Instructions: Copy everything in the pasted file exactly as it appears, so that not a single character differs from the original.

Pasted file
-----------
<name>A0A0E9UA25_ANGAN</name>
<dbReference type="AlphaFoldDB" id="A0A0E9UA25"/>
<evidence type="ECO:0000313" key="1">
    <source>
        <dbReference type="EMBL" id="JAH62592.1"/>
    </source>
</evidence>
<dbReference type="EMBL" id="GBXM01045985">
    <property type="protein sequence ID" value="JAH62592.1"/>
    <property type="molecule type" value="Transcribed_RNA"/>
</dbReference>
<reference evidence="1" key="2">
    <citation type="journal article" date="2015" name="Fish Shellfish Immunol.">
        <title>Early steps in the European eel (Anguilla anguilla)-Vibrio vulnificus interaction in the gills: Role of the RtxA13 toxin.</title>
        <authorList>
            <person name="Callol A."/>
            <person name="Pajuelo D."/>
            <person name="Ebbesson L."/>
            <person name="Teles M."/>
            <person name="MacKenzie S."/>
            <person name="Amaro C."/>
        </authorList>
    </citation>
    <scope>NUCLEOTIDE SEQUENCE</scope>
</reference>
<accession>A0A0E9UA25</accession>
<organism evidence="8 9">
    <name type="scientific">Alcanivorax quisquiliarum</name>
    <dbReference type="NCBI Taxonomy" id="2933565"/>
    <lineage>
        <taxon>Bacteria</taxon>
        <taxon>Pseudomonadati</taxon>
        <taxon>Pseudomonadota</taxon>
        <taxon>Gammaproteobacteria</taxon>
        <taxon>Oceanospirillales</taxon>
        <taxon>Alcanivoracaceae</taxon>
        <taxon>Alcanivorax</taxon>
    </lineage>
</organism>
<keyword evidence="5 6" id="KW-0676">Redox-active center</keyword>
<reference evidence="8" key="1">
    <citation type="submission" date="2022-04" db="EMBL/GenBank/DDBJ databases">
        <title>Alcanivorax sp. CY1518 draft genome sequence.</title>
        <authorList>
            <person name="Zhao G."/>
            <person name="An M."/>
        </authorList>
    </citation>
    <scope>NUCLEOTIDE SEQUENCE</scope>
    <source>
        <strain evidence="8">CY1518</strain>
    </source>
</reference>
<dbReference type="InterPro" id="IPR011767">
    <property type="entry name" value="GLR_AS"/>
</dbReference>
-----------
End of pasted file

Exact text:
<name>A0A0E9UA25_ANGAN</name>
<dbReference type="AlphaFoldDB" id="A0A0E9UA25"/>
<evidence type="ECO:0000313" key="1">
    <source>
        <dbReference type="EMBL" id="JAH62592.1"/>
    </source>
</evidence>
<dbReference type="EMBL" id="GBXM01045985">
    <property type="protein sequence ID" value="JAH62592.1"/>
    <property type="molecule type" value="Transcribed_RNA"/>
</dbReference>
<reference evidence="1" key="2">
    <citation type="journal article" date="2015" name="Fish Shellfish Immunol.">
        <title>Early steps in the European eel (Anguilla anguilla)-Vibrio vulnificus interaction in the gills: Role of the RtxA13 toxin.</title>
        <authorList>
            <person name="Callol A."/>
            <person name="Pajuelo D."/>
            <person name="Ebbesson L."/>
            <person name="Teles M."/>
            <person name="MacKenzie S."/>
            <person name="Amaro C."/>
        </authorList>
    </citation>
    <scope>NUCLEOTIDE SEQUENCE</scope>
</reference>
<accession>A0A0E9UA25</accession>
<organism evidence="8 9">
    <name type="scientific">Alcanivorax quisquiliarum</name>
    <dbReference type="NCBI Taxonomy" id="2933565"/>
    <lineage>
        <taxon>Bacteria</taxon>
        <taxon>Pseudomonadati</taxon>
        <taxon>Pseudomonadota</taxon>
        <taxon>Gammaproteobacteria</taxon>
        <taxon>Oceanospirillales</taxon>
        <taxon>Alcanivoracaceae</taxon>
        <taxon>Alcanivorax</taxon>
    </lineage>
</organism>
<keyword evidence="5 6" id="KW-0676">Redox-active center</keyword>
<reference evidence="8" key="1">
    <citation type="submission" date="2022-04" db="EMBL/GenBank/DDBJ databases">
        <title>Alcanivorax sp. CY1518 draft genome sequence.</title>
        <authorList>
            <person name="Zhao G."/>
            <person name="An M."/>
        </authorList>
    </citation>
    <scope>NUCLEOTIDE SEQUENCE</scope>
    <source>
        <strain evidence="8">CY1518</strain>
    </source>
</reference>
<dbReference type="InterPro" id="IPR011767">
    <property type="entry name" value="GLR_AS"/>
</dbReference>